Comcast’s Monopolization Merger with NBC Hits a Snag

by Matt Klassen on December 21, 2010

Earlier this month, as I was writing about Comcast’s reprised role as Scrooge this Christmas, the entertainment industry was rocked with news that the American cable and wireless network giant was intending to buying a majority stake in the television and silver screen megalith, NBC Universal, effectively making Comcast the biggest player in the American entertainment market.

For many, the impending deal between the two entertainment giants is reason for weeping and lamentation, as Comcast, a company known for its shoddy customer service, is looking to increasingly spread its influence across the nation. However, if there’s any good news in this deal, it’s that more and more people are making their voices heard in opposition to the tentative merger.

In fact, with consumer advocacy groups circulating petitions attempting to block the merger on anti-competition grounds and Comcast’s new adversary Level 3 lobbying federal regulators to impose Net Neutrality-like conditions on the venture, the deal is far from done.

Capitalism is a strange thing, alternatively offering big companies the means to drive competitors out of the market while simultaneously needing a competitive market to thrive and grow. Maintaining this delicate balance, in both Canada and American at least, falls to Federal regulators, bureaucrats charged with the goal of sniffing out potential market monopolization and anti-trust violations and re-establishing competition.

So in a blockbuster deal, estimated at around $37 billion dollars, that will merge two of the country’s largest cable companies, you can be sure that Federal regulators are working overcome to suss out the potential ramifications of such a partnership, and they’re getting plenty of help from consumer advocacy groups.

Consumers Union, the not-for-profit publisher of the popular Consumer Reports, sent petitions in to the Federal Communications Commission (FCC) on Monday signed by more than 55,000 people who opposed the joint Comcast/NBC venture. The complaint, Parual Desai, the policy counsel for Consumers Union, says, is that it gives Comcast both incentive and ability to monopolize the cable television and movie industries.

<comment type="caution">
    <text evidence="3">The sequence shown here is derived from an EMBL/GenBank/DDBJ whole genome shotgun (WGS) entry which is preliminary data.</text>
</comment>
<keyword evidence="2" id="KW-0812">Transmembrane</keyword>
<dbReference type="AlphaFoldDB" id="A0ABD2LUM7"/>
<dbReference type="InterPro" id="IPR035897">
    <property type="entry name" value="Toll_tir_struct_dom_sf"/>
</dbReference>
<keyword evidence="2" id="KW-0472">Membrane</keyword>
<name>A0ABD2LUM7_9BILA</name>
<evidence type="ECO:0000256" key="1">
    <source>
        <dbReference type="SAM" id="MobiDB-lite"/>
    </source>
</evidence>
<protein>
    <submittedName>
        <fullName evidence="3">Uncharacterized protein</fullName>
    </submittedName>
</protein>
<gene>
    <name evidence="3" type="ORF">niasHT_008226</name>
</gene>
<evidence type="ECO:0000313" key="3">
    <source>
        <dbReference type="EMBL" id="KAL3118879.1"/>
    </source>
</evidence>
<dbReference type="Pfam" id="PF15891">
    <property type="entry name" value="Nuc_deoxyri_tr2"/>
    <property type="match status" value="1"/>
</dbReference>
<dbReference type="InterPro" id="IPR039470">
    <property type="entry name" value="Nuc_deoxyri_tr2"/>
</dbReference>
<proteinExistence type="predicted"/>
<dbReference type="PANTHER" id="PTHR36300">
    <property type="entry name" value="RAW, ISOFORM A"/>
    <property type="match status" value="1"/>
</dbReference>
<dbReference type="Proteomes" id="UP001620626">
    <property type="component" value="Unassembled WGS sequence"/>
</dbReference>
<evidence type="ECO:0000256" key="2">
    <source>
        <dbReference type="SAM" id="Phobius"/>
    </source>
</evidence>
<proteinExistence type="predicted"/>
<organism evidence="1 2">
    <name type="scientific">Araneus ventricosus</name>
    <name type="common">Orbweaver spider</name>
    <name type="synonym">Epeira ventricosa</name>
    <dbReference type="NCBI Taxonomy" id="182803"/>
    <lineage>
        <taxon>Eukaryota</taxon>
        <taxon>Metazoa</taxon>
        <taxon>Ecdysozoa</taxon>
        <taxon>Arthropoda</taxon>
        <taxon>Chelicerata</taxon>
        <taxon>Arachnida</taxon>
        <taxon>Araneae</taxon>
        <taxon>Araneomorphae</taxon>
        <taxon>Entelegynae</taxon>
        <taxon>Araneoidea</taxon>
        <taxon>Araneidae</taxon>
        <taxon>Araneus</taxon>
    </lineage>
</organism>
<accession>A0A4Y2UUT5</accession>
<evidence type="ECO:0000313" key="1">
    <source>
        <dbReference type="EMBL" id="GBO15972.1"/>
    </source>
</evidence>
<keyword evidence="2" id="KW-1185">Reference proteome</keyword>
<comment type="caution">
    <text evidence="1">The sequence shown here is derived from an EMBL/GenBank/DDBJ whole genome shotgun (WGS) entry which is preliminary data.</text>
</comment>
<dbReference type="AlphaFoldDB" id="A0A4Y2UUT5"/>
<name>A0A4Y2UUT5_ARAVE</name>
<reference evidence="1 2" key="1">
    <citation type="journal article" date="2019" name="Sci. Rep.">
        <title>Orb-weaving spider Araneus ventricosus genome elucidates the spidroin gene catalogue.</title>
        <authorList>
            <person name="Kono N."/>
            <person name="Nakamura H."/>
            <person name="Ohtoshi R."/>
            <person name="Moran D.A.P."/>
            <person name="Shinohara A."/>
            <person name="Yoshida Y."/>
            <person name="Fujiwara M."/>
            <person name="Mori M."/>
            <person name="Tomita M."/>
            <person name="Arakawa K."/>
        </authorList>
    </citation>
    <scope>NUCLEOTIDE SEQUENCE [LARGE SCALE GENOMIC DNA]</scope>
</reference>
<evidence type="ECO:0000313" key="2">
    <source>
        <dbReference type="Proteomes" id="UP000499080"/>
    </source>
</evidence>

“The companies [Comcast and NBC) maintain they can be trusted not to engage in anti-competitive practices, but Comcast has a well-documented history of treating customers poorly,” Desai noted, going on to say that, “Comcast routinely hits people with rate hikes and slaps penalties on those who want to switch to another company for better service.”

Level 3, an internet backbone provider who recently accused Comcast of unfairly implementing extra charges for using its broadband network, is also opposing the merger, using the publicity generated by this story to bring awareness to its plight at the hands of Comcast.

In fact, Level 3 is going so far as to petition the FCC to implement regulations and conditions on the merger “that would require Comcast to allow Level 3 and other Internet backbone providers to interconnect their networks with Comcast’s network for free.”

So how do you feel about this proposed merger? If Comcast has the money to purchase NBC Universal, should it be allowed to, knowing that Comcast will have the ability to unfairly block out competition? With news that the FCC’s decision on this merger will come down before Christmas, or at least before the end of the year, we may not have to wait long to find out.

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Written by: Matt Klassen. www.digitcom.ca >. Follow TheTelecomBlog.com > by: RSS >, Twitter >, Identi.ca >, or Friendfeed >

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